What would cause a mini split to freeze up?

Your mini split has frozen solid.

You might find this more plausible if it was the middle of winter, but it isn’t. It’s summertime and quite hot outside, so why is your mini split system a block of ice?

There are several reasons why a mini split will freeze up like this, actually. In today’s post, we’ll go over them all.

Slowed Airflow

How fast is the air moving through your ductless mini split system?

If it’s not speedy enough, then your mini split can freeze up.

What happens is the evaporator in cooling mode, within the mini split will decrease in temperature to such a degree that they’ll freeze.

Typically, a mini split’s coils are suspended in a state that’s about freezing but not quite. That’s because the coils consistently receive air that crosses over them whenever your mini split is operating.

At that temperature, even when the moisture in the air condenses on the coils, they don’t freeze, and the water can continue traveling to a collection pan.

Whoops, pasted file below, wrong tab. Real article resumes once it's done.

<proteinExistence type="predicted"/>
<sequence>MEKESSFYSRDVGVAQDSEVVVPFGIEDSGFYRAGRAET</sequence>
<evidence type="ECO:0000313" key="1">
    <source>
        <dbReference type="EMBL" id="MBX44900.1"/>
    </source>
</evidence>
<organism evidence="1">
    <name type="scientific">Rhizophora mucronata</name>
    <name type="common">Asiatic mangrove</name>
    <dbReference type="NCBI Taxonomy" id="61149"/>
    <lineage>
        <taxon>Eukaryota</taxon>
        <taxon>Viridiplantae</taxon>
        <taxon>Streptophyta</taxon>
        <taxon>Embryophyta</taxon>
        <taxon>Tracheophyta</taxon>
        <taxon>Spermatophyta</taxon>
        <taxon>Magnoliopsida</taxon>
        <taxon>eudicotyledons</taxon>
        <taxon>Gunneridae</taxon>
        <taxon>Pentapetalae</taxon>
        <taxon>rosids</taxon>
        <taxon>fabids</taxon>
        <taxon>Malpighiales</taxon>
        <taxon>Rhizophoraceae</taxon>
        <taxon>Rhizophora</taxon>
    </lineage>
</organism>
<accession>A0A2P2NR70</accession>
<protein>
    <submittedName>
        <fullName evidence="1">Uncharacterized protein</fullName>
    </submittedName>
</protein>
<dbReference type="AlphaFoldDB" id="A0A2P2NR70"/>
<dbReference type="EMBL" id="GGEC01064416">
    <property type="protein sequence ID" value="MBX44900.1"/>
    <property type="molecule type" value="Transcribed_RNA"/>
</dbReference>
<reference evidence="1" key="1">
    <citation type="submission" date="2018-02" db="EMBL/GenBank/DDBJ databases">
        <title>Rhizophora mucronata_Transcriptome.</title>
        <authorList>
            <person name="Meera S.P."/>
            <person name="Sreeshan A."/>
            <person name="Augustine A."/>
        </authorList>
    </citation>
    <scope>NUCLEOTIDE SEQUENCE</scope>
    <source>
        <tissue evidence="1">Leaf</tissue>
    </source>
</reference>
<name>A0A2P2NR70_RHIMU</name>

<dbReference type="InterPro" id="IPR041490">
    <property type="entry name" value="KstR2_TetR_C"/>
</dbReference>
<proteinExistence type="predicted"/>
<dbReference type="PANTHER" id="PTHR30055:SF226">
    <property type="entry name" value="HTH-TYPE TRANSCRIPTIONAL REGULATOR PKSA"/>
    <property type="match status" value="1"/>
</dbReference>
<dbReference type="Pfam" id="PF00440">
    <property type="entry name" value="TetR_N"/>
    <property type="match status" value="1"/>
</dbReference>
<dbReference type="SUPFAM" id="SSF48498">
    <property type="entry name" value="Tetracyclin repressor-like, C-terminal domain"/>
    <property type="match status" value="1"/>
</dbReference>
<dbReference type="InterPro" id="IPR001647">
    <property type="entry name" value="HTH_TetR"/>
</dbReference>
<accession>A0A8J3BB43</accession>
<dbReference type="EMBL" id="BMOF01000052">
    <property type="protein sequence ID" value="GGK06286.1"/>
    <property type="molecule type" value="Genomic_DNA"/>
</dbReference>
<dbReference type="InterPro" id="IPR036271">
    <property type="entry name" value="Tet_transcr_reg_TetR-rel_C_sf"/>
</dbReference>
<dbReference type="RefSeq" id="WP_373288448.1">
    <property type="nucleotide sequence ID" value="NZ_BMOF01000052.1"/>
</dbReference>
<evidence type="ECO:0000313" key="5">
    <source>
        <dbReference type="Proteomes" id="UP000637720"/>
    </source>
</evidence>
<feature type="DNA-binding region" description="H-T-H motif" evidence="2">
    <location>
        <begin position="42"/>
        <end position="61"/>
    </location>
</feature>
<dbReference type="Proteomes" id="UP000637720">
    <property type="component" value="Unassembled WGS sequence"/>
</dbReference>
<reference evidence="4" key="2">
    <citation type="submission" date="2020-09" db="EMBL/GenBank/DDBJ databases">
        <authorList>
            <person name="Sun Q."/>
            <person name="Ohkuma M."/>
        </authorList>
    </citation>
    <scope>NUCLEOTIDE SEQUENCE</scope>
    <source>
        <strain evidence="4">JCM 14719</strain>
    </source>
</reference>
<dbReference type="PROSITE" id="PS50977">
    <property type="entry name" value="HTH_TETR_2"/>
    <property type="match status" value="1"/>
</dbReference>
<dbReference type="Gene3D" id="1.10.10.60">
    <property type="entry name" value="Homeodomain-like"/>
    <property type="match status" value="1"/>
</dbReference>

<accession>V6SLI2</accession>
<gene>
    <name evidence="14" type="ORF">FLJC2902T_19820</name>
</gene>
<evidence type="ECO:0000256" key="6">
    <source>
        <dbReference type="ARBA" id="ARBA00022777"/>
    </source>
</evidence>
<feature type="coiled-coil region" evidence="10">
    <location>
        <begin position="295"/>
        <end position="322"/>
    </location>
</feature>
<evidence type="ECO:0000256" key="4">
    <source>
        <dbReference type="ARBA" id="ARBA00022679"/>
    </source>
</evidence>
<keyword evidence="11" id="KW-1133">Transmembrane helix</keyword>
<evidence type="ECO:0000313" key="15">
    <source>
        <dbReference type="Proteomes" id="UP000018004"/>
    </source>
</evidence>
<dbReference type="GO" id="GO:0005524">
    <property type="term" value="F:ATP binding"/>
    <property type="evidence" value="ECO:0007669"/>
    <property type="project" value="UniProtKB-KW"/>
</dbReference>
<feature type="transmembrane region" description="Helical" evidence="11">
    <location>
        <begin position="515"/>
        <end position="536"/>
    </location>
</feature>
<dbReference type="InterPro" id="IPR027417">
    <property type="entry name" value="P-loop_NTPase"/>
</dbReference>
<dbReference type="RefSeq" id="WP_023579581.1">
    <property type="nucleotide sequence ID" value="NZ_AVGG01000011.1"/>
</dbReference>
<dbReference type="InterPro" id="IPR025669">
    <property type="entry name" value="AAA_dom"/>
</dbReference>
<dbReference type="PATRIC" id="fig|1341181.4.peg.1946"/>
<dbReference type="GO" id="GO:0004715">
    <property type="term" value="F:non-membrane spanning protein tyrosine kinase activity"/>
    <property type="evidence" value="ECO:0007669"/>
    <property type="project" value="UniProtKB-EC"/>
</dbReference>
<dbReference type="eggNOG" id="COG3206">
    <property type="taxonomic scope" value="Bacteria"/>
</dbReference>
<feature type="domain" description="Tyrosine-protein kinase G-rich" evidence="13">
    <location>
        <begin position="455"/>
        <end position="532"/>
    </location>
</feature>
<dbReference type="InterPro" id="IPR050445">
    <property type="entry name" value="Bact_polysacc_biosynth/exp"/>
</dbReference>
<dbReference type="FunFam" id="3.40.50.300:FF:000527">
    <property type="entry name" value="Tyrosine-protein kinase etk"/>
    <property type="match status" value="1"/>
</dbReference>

Once the coils decrease in temperature even further, that moisture and condensation will indeed allow the coils to freeze.

So why has this happened? Well, the impediment to airflow is usually caused by dirty components between the coil and the fins.

If you haven’t had your mini split technician out to the house in at least six months or even longer than that, then it’s no wonder these components have gotten dirty. Your mini split needs maintenance.

Your mini split system’s fan might also be having issues, so that’s slowing down the flow of air and allowing the coils to freeze.

Low Refrigerant

Another reason that a mini split can freeze up is due to low refrigerant.

Although refrigerant is nicknamed coolant, it’s used to both heat and cool your home via your ductless mini split system, albeit in different ways.

The refrigerant is supposed to pull heat from the coils and send that warm air to the next coil to produce cool air in your home all summer long.

However, the lack of refrigerant halts this process. Without a heat transfer, the environment within the mini split can get so cold that ice can accumulate.

So what do you do once you realize that your ductless mini split system has frozen over? Well, you can’t ignore the issue.

The ice probably won’t melt on its own no matter how hot it is outside since the issue is all internal. Trying to run a frozen mini split can damage the components more and possibly even break the system.

What you should do instead is call your mini split technician. They’ll break up the ice, top off coolant levels, and fix any issues that are prohibiting airflow so your mini split works like a charm.